Filming Police Abuse: A Roundup of Resources and Guidance
Originally published August 2015, Last Updated July 2021
By Jackie Zammuto
As WITNESS continues to explore the impact of eyewitness videos of police abuse in the United States, we are also examining what bystanders need to know in order to document police encounters safely and effectively. Some of the most common questions we hear are:
- What are my rights to film a police encounter?
- What information should I record, and how?
- I’ve just filmed police abuse. What should I do with the video? What are the most effective ways to share it and with who?
- I’ve been collecting videos of police abuse during protests. How do I preserve, organize and curate them to support legal and advocacy initiatives?
While there is no right or wrong answer to most of these questions, the decisions an eyewitness makes before, during and after filming can determine how effective their footage can be in achieving accountability for injustice.
To address these questions, we’ve compiled a list of resources from groups like American Civil Liberties Union (ACLU), Electronic Frontier Foundation (EFF), CopWatch, Justice Committee, and WITNESS, that provide guidance for those who film police encounters in the U.S. They are divided into the following categories: Know Your Rights, Filming Techniques, Livestreaming, Distribution & Reporting, and Preservation. Below are a few recommendations from each category.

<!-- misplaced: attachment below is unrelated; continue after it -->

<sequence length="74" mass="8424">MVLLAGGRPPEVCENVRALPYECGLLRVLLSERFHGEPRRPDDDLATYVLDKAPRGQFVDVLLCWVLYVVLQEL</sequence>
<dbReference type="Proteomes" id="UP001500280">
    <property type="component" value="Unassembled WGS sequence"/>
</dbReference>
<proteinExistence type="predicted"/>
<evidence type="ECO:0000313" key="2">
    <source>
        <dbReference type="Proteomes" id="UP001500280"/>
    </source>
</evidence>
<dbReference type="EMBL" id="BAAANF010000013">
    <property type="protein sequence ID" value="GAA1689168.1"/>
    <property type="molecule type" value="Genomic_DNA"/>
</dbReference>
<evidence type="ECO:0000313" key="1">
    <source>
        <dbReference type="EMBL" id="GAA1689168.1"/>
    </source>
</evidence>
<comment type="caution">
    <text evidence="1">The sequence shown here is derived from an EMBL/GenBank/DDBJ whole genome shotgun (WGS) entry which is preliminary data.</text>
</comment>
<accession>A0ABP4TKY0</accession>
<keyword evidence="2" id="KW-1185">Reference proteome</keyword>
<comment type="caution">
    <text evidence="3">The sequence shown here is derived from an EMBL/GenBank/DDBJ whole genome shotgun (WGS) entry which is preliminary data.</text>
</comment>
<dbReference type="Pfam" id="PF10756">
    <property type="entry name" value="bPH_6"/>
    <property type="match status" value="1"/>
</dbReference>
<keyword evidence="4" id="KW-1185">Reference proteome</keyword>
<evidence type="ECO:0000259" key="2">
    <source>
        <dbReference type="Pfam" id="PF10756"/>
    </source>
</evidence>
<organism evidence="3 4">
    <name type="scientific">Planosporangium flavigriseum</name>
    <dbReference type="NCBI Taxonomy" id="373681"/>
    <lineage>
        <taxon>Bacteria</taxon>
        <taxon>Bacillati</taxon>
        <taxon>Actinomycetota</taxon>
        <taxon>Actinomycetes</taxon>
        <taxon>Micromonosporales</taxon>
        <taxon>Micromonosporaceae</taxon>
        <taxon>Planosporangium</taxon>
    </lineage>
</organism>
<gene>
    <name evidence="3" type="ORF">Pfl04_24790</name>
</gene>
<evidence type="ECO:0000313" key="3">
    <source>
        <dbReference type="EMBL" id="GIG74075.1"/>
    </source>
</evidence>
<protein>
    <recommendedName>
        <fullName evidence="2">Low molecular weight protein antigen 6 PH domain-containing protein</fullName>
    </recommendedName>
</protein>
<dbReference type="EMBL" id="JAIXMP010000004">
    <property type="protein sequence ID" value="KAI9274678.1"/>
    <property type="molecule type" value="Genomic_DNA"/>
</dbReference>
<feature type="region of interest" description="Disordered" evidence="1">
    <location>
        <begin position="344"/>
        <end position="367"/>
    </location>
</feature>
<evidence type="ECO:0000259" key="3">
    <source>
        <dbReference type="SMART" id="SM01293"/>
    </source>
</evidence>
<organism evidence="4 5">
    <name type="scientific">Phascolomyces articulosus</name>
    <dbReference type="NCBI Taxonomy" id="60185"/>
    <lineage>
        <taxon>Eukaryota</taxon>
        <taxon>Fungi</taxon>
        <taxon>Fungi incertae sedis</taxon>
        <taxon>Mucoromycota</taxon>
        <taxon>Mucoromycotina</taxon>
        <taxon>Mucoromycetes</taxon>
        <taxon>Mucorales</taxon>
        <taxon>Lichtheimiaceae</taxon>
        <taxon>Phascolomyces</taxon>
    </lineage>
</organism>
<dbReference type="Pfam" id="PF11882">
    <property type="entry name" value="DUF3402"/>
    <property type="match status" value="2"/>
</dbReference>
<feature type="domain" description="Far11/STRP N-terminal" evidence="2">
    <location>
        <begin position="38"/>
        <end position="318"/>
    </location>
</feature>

Know Your Rights
- Want to Record the Cops? Know Your Rights
- How Could States Wiretapping Laws Affect Your Right to Film Law Enforcement?
- Getting Started with Digital Security 101: Learn how to assess risks and find tools for how to mitigate them.
- ACLU – Know Your Rights – Filming and Photographing the Police: Good overview of your rights to photograph and film the police.
- Communities United for Police Reform (CPR) – Know Your Rights! Help End Discriminatory, Abusive and Illegal Policing (NYC): A nicely designed pamphlet on how to interact and respond to police in a variety of scenarios, including cop watching, stop-and-frisk, being pulled over in a car, etc. Focused on New York State, also available in Spanish.
- EFF – Know Your Rights – Phone and computer seizure: Focuses on the Fourth Amendment protection against unreasonable government searches or seizures of your computer or portable electronic devices, such as cell phones or cameras.
- Filming the Police in the USA and a video series on Filming Protests & Police Misconduct: Quick tips for safely and effectively filming protests and misconduct (also available for download here).
- Use This App to Film the Police…or Not: Guidance on filming with a mobile phone and tips on selecting and testing mobile apps for documenting police abuse.
- Video as Evidence: Basic Filming Practices: This is aimed at helping eyewitnesses and activists use video to document abuses and support the process of bringing perpetrators to justice and freeing the wrongly accused. See more video as evidence resources at vae.witness.org.
- Teen Vogue – How to Safely and Ethically Film Police Violence